Apple’s old iPod headphones (below) were known for their poor build quality, and EarPods do little to buck the trend. The design still feels flimsy, and the materials very soft. The areas where the cable joins the earbuds, remote, and stereo jack still represent a weak point, and there’s little to stop it from doubling back on itself given a small amount of force. Over time, this sort of wear will result in a loose connection, crackling, and eventually total failure.
In tests, we found the Apple earphones didn't stand up to the Dyson DC 33 challenge. pic.twitter.com/KYDH8KrEaU
— Paul Way (@theresnofinway) July 19, 2016
There’s a lot of flex in the plastic used for the remote control, and once you’ve broken this, there’s little to protect the wire within. It’s hardly surprising then that EarPods have maintained their predecessor’s reputation of dying suddenly. For free, it’s probably to be expected, but for $29 in Apple retail stores, they should be better. At least you get a new pair with every purchase, I suppose?
One way you can mitigate damage is by storing them properly. All EarPods come with a hard case that’s surprisingly robust and should protect your earbuds from damage, provided you remember to use it. We’ve previously written about bad practices to avoid to extend the life of headphones, and much of this advice applies to in-ear models as well.
Should your EarPods break, you may not realize it, but they’re subject to the same warranty conditions as everything else that came in the box (be it an iPhone, iPad, or even your Lightning cable). In the US, this limited warranty extends for one year, and doubles to two years in the EU or Australia. Got AppleCare? You get three years of coverage on your accessories — so use it!
These warranties only cover manufacturer defects, rather than accidental damage, but a Genius bar appointment costs nothing, and fraying chargers are often replaced by staff free of charge. You might be surprised as to what Apple considers a manufacturer defect.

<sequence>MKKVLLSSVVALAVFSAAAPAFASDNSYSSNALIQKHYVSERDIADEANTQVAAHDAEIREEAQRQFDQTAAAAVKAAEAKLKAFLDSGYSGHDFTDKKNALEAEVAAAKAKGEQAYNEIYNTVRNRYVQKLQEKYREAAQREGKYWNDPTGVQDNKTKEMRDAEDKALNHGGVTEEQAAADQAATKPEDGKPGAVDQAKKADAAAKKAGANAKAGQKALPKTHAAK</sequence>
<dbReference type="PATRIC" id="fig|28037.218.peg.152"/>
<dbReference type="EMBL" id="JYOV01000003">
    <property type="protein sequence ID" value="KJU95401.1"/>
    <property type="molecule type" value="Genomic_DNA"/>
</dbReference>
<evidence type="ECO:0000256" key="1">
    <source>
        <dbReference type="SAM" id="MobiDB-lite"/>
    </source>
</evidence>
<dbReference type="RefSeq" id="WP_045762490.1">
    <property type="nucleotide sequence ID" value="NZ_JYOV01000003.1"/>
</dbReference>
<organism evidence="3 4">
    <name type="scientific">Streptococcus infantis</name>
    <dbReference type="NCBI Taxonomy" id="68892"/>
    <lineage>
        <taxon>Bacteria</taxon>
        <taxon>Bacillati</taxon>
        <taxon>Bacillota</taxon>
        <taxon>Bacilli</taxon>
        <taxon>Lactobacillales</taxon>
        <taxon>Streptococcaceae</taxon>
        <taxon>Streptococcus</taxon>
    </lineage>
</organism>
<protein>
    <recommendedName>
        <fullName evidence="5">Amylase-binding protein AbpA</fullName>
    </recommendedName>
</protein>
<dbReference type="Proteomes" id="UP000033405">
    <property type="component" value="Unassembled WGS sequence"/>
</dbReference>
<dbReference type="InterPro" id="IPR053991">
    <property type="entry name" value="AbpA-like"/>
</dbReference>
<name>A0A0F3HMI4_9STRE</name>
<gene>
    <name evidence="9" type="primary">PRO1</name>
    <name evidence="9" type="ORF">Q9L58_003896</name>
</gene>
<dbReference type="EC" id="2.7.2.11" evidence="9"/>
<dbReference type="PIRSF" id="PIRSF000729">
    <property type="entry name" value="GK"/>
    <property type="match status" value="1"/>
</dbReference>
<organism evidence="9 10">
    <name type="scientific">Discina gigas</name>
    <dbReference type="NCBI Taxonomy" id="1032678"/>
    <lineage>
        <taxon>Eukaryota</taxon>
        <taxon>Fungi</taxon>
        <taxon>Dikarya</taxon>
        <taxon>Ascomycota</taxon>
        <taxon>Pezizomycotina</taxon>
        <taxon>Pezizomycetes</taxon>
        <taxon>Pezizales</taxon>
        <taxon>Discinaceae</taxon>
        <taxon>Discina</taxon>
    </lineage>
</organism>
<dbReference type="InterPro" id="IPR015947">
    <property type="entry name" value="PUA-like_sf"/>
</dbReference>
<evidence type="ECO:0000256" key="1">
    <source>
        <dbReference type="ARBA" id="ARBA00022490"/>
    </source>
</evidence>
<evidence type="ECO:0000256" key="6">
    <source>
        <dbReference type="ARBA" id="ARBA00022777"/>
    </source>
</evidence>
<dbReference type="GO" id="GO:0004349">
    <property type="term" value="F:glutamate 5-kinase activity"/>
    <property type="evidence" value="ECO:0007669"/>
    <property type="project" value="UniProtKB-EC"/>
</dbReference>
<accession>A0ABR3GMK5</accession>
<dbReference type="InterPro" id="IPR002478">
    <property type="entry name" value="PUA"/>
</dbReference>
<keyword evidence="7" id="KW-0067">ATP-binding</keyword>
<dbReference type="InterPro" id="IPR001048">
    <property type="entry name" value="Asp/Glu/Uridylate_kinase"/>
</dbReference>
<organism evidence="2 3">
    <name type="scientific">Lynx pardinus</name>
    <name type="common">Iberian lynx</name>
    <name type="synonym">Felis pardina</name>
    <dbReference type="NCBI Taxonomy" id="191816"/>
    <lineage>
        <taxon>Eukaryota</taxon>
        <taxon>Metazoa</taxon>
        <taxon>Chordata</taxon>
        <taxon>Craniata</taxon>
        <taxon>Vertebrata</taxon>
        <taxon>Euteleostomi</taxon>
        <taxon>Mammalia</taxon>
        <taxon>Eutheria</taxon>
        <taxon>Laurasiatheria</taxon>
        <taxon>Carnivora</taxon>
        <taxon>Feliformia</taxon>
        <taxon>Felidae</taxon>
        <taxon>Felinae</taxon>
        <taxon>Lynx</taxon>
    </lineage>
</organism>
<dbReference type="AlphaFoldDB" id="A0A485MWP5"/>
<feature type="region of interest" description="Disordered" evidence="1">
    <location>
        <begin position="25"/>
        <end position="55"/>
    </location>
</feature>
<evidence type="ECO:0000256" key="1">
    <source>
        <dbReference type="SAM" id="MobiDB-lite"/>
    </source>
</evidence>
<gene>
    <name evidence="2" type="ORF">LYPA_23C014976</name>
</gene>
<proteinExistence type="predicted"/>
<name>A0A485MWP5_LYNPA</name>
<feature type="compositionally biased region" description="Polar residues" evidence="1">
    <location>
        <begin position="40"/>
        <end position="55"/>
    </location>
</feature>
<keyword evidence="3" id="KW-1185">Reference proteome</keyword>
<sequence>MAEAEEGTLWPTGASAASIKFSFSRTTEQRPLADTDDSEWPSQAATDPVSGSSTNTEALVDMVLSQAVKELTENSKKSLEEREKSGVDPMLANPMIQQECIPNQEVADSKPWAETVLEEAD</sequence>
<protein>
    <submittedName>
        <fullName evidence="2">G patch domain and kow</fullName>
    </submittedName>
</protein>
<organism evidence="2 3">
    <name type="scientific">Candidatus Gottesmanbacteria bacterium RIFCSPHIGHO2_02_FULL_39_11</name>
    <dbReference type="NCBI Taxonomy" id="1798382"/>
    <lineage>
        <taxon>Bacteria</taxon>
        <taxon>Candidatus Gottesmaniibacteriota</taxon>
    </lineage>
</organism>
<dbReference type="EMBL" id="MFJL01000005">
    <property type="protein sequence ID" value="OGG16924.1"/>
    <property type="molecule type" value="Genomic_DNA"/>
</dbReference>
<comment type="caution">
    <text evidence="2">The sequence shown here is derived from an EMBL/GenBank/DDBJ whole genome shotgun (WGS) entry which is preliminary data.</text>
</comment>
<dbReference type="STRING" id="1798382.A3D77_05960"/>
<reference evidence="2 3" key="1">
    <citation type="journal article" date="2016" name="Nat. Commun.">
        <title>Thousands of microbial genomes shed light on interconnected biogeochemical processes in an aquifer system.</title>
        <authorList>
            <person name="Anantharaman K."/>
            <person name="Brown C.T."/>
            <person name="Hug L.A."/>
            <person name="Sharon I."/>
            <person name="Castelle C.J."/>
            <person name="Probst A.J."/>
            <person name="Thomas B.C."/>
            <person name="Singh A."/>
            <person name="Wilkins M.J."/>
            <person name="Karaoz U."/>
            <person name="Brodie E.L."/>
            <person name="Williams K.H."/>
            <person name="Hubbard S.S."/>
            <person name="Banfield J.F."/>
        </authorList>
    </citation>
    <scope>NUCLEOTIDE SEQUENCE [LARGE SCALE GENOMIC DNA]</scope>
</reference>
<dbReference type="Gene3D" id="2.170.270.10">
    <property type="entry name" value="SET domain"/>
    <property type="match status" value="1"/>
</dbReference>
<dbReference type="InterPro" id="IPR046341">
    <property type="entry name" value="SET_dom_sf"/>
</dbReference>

Value for Money?
For free, Apple’s EarPods represent excellent value for money. When you take their resale value into account, the opposite is true. I don’t think I’d ever recommend anyone go out and purchase a new pair of Apple EarPods to replace a pair that have broken (don’t forget your warranty either).
If you want a cheap pair of headphones and you’re not bothered about the best sound quality, or you tend to break your earphones all the time and thus can’t afford to spend very much money on them, you can spend less and get more for your money. You could get earphones that are cheap but use passive noise isolation (a tight silicon rubber fit in your ear) which won’t let as much ambient sound in or wash out the mid-range to the same degree.
A few years ago, I tested a cheap pair of earphones designed by teenagers that cost less, sound better, are made of metal, and still work (I just can’t find them, or else I’d never have turned to EarPods in the first place). I’d recommend having a read of The Wirecutter’s best budget earphone guide, which examines a large number of budget options to find those that demonstrate the best sound and best value for money, including an old-school non-isolating pair too.
Current recommendations include the Brainwavz Delta (around $20) and Panasonic ErgoFit (around $10), but the whole list is worth a look. If you want to spend a little more, head to a local headphone shop (if you can find one) and speak to the staff. They’ll ask you what you want them for, what your budget is, what sort of music you listen to, and even offer you a few different pairs to try.
Not Bad for Free
EarPods sound okay, but they won’t knock your socks off. They’re distinctly inoffensive, while at the same time sounding overpriced at $29. Apple’s design is flawed in terms of ambient noise and sound leakage, and build quality still leaves a lot to be desired. Fortunately there are plenty of cheaper alternatives available if you need budget earphones.
In short, my life is just an epic story of gaining and losing Apple earphones.
— Will Skalmoski (@WillySkal) August 2, 2016
The one saving grace is that they’re free and make a great backup pair when push comes to shove. If you rarely use earphones, don’t listen to music on the go, or just need a fuss-free handsfree solution for taking phone calls, they’ll do the job.
How many unopened pairs of EarPods do you have? What do you recommend instead?